The air quality, as everyone can see, got significantly worse over the weekend on the Pullman and Spokane campuses. (The adjacent image can be found at the Washington Smoke blog.

This morning the air quality particulate count was:

  • Spokane: 380
  • Pullman: 181
  • Tri-Cities: 119
  • Everett: 80
  • Vancouver: 82

Starting Sunday, Facilities Services on the Pullman campus transitioned the HVAC systems in all buildings, where it was possible, to the air-recirculation mode. This allows the systems to recirculate more internal supply air, versus bringing in air from outside.

Unfortunately, not all buildings can be shifted to recirculate. Some lab buildings require 100% outside air all the time.

In an email to the Pullman campus, Craig Cole, director of construction services and operations, noted, “Even in recirculation mode, you will still smell smoke inside of the buildings, please let your building occupants know that. We will monitor the air filters in the systems and replace as necessary, but again, that will not completely clear the smell.”

Cole asked faculty and staff to help by keeping building windows closed to limit smoky outside air from coming in. He also asked people in labs to “pull the sashes down” on fume hoods whenever they are not in use.

“All hoods are equipped with filters, so air quality in the hoods will not be the issue, but we just want to limit the overall amount of outside air to a minimum,” he said.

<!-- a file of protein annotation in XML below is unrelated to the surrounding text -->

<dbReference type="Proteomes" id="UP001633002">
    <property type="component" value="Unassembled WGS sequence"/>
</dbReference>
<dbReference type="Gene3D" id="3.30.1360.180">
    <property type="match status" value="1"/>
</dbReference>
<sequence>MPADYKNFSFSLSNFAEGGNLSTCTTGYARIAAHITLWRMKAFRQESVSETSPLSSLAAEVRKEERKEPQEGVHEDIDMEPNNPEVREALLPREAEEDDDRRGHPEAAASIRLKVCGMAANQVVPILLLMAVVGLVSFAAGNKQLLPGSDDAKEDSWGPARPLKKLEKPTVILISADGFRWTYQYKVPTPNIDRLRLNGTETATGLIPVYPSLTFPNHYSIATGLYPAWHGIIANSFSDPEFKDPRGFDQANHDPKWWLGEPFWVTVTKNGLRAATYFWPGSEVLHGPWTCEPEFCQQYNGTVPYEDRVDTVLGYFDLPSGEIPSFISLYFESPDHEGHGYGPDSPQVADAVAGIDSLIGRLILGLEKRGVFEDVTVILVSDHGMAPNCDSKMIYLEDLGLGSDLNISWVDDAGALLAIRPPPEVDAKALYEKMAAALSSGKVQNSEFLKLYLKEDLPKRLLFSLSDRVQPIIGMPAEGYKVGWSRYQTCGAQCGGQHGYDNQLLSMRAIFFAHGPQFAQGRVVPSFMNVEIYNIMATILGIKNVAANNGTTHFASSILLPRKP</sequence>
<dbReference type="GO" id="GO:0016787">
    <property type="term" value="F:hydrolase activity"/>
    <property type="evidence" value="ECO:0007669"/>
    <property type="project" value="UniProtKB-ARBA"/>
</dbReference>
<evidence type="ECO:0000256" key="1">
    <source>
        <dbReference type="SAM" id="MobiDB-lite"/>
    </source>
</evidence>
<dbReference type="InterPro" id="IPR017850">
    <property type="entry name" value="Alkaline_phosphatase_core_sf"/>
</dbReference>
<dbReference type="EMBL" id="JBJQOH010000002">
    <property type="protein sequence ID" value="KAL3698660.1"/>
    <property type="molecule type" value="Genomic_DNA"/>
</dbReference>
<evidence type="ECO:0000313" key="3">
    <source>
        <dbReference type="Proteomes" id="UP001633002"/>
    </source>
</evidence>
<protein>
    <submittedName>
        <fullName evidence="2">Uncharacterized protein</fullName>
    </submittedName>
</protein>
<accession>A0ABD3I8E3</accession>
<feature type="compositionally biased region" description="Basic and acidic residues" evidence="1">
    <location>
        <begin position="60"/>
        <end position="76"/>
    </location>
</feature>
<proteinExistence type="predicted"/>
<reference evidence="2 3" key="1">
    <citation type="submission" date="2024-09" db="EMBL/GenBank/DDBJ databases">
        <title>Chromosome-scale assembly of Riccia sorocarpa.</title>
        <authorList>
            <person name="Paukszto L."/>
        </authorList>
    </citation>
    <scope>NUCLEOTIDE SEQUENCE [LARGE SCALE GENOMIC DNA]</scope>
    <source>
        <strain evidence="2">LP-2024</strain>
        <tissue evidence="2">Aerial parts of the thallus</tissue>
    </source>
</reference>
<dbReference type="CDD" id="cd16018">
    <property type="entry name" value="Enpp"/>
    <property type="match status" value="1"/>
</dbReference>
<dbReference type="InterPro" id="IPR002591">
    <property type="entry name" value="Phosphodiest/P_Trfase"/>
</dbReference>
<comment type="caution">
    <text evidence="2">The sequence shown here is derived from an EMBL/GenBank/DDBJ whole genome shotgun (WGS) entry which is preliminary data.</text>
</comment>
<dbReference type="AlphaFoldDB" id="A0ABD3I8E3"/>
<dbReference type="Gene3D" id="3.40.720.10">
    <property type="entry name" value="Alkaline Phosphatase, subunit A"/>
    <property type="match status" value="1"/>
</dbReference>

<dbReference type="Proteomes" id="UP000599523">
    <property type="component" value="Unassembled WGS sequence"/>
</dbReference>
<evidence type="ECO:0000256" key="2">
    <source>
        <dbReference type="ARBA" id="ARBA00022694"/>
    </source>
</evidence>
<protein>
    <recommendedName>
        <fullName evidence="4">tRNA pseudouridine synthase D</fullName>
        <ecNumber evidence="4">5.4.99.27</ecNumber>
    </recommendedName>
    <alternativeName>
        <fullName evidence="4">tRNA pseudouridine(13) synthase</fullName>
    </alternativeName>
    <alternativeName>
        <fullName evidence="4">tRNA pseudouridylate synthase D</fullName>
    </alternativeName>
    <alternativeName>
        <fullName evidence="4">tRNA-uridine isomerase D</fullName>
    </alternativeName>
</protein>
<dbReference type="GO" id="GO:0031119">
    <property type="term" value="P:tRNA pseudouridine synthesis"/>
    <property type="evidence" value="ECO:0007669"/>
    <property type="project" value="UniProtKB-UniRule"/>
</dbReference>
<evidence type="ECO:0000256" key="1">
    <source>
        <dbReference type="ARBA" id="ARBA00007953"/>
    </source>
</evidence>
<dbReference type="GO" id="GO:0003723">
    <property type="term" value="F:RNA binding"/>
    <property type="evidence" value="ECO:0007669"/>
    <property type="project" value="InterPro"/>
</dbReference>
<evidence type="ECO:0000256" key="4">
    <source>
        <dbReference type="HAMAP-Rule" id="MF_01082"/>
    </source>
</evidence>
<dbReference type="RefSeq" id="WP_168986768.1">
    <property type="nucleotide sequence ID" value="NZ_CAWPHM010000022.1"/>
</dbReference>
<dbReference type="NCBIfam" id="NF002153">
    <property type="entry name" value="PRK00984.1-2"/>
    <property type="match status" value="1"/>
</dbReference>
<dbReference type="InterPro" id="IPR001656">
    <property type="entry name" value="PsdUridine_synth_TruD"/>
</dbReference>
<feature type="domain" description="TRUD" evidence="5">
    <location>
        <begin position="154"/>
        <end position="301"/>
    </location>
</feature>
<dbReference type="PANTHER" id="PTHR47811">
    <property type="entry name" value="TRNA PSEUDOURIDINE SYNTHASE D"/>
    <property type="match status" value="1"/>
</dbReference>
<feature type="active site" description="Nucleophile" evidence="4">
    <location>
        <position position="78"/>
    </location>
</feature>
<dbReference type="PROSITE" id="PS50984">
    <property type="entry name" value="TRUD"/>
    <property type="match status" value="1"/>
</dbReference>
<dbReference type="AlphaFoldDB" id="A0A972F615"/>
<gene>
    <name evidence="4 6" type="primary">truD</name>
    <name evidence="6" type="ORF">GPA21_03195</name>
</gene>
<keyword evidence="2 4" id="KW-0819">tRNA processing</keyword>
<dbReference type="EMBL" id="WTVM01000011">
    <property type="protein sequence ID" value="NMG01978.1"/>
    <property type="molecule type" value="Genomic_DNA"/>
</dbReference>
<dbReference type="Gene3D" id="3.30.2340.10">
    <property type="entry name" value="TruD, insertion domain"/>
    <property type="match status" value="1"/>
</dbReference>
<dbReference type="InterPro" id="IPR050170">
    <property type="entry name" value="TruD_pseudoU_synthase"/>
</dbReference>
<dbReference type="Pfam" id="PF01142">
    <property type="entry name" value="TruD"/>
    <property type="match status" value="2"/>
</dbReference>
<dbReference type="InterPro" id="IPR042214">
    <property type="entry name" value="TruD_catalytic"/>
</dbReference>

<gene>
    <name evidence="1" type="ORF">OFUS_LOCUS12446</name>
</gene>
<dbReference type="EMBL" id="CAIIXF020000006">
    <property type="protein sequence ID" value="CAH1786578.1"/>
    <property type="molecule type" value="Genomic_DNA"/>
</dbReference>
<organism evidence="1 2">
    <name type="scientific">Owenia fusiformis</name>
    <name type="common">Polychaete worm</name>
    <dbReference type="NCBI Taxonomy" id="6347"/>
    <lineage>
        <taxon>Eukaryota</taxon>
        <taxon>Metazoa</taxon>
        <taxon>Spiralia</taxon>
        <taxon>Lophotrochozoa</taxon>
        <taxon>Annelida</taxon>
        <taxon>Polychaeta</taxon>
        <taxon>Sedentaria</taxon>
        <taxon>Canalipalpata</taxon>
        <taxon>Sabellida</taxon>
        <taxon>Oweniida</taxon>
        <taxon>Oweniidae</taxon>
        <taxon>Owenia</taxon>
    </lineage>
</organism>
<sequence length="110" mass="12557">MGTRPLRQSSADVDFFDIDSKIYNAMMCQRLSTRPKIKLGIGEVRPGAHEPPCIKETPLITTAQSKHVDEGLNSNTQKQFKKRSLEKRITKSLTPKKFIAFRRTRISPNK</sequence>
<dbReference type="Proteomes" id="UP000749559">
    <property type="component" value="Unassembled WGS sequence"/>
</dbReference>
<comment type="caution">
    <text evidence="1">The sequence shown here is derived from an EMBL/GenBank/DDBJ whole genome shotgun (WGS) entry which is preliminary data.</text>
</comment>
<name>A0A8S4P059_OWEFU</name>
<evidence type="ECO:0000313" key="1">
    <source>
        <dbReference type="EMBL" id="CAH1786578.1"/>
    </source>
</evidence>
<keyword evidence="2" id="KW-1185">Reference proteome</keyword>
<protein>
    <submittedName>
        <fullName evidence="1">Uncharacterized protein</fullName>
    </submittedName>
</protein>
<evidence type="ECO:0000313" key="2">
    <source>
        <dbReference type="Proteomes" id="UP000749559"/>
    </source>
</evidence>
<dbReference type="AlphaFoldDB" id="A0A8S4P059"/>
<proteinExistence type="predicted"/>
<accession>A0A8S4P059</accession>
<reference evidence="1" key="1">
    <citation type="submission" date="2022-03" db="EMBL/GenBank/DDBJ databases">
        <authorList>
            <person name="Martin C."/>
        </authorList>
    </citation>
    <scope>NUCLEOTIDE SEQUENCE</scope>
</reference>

Jon Schad, WSU Spokane Campus Facilities, similarly noted that campus does not have any operable windows, and that outside air intake has been adjusted to minimum where possible.

Bill Pierce, control tech supervisor at WSU Spokane, added, “we have had the outside air dampers closed and the buildings in full recirculation mode for about three weeks. We also have been changing filters with a lot more frequency as the smoke plugs them up in a week’s time.”

To monitor conditions in your area, simply do a search online for “air quality + city name.”

Precautionary steps regarding HVAC systems vary from campus to campus, based upon the air quality. For example, air quality on the Vancouver campus is currently considered “moderate,” so similar HVAC steps are not necessary, at this time.

On a personal level, WSU Spokane Health Sciences offered the following suggestions when air quality is at hazardous levels, like today:

Older adults, pregnant women, children and people with preexisting respiratory and heart conditions may be more likely to get sick if they breathe in wildfire smoke. If you experience any signs of respiratory distress or other health concerns, contact your health care provider.

There are many steps you can take for limiting exposure to unhealthy, smoky air:

  • Avoid being outdoors.
  • Use public transportation rather than walking or biking.
  • Stay inside as much as possible
  • Keep indoor air clean by closing windows and using an air filter and air conditioning. Make sure your air conditioner’s fresh-air intake is closed and the filter is clean to prevent outdoor smoke from getting inside.
  • Don’t add to indoor pollution. Avoid using candles, fireplaces or gas stoves. Do not vacuum, because vacuuming stirs up particles already inside your home. Do not smoke, because smoking puts even more pollution into the air.
  • If you have asthma or another lung disease, follow your doctor’s advice about medicines and your respiratory management plan.